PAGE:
#### StoneTemplePython

Science Advisor

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This is popularly called the Law of The Unconcious Statistician. It is implied by Law of Total Expectation.I think we can appeal to a more advanced form of integration and solve that technical problem, but we can also sidestep the question of a joint density. To compute the expected value of a function of a random variable ##g(X)## we only need the density ##f(x)## for ##X##. ##E(g(x)) = \int g(x) f(x) dx##. The question of whether ##X## is correlated with ##X^2## only requires computing ##E(X)##, ##E(X^2)## and ##E((X)(X^2)) = E(X^3)##. Those expectations are functions of ##X##, so they can be computed using only the 1D density function for ##X##.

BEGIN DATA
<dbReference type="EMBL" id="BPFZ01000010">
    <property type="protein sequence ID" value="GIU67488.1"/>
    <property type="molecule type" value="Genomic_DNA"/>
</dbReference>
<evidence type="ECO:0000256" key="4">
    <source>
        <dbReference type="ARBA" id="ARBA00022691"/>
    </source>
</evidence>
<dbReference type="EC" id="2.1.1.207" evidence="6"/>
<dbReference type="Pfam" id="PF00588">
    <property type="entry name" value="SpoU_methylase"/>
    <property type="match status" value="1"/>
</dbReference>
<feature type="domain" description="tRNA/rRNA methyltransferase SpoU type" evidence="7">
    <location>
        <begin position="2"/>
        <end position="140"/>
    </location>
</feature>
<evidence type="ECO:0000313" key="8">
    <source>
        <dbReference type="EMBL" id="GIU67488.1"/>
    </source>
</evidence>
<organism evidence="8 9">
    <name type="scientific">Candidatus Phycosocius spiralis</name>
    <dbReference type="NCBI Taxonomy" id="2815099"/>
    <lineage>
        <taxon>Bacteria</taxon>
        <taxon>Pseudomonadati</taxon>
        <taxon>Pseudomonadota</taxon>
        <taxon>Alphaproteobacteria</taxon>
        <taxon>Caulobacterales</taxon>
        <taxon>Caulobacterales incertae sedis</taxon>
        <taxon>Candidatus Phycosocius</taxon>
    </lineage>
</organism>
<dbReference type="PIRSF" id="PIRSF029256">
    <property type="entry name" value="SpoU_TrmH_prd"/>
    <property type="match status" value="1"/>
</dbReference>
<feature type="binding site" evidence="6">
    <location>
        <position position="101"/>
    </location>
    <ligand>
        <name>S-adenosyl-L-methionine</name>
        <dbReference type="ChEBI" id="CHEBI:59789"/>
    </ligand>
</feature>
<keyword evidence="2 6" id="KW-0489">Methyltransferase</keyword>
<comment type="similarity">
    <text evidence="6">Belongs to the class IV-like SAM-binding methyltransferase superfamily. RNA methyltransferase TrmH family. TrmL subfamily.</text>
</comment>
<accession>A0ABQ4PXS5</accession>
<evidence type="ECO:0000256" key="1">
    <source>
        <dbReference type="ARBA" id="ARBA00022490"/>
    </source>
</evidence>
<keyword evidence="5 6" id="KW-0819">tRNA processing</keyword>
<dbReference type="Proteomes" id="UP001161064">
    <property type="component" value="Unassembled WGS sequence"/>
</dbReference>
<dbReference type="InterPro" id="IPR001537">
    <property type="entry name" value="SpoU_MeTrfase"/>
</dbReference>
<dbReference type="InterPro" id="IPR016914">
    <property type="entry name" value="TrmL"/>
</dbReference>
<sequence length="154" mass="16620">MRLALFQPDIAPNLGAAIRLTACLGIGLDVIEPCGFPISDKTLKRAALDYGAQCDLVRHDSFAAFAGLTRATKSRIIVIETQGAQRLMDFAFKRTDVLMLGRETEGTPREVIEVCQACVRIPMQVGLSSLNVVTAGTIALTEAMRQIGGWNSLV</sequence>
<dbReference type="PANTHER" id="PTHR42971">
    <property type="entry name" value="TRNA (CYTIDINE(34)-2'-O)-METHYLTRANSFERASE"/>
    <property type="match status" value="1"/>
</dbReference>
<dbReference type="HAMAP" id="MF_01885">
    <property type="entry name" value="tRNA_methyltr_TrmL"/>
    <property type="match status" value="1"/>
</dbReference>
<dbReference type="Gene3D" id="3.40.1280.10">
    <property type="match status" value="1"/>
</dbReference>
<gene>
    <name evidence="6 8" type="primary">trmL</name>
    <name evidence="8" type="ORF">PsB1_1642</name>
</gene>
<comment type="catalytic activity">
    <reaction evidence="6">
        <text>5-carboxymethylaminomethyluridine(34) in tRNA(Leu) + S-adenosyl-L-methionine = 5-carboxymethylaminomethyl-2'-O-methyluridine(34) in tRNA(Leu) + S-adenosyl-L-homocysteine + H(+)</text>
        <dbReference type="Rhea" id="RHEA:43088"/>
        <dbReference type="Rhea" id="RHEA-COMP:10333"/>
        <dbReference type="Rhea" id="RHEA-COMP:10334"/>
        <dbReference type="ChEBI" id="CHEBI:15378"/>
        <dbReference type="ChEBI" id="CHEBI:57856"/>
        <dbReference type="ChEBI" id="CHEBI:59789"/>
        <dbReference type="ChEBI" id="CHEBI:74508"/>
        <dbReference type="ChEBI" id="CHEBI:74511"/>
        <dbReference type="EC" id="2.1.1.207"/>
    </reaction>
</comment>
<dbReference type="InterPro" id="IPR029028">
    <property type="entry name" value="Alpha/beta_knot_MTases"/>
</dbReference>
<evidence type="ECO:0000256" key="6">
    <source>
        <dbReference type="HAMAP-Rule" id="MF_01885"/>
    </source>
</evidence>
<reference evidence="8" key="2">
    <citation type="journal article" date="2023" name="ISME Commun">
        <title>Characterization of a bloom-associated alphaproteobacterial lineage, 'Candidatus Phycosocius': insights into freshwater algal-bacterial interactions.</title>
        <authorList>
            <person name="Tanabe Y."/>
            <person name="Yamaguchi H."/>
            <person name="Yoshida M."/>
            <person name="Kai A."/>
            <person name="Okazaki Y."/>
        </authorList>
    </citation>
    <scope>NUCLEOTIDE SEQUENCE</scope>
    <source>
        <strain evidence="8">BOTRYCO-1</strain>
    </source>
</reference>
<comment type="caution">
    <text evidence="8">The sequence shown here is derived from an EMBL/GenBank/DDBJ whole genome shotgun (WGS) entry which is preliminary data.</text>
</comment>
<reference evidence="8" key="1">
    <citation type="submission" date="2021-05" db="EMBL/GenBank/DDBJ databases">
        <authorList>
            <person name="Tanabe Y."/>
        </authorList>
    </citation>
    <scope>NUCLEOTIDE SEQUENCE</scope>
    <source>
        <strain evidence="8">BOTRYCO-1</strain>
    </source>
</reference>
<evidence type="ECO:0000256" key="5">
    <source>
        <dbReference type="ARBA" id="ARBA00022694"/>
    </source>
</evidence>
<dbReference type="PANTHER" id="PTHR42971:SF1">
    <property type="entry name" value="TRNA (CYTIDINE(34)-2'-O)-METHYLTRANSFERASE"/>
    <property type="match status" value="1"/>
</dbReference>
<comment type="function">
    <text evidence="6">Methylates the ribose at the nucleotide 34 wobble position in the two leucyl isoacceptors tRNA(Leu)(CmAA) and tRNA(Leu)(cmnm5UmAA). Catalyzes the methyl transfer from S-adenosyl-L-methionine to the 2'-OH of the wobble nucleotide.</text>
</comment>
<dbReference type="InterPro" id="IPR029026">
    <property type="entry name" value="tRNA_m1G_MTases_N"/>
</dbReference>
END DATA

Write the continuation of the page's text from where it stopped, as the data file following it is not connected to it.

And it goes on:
It would an interesting exercise in abstract mathematics to say the correct words for defining a joint density for ##(X,X^2)## in 2D and to use that definition to show computation using the joint density is equivalent to taking the 1D view of things. However, I don't know if that interests you - or whether I could do it.

Or in more abstract form, it is implied by the fact that ##E\Big[g(X)\big \vert X\Big] = g(X)##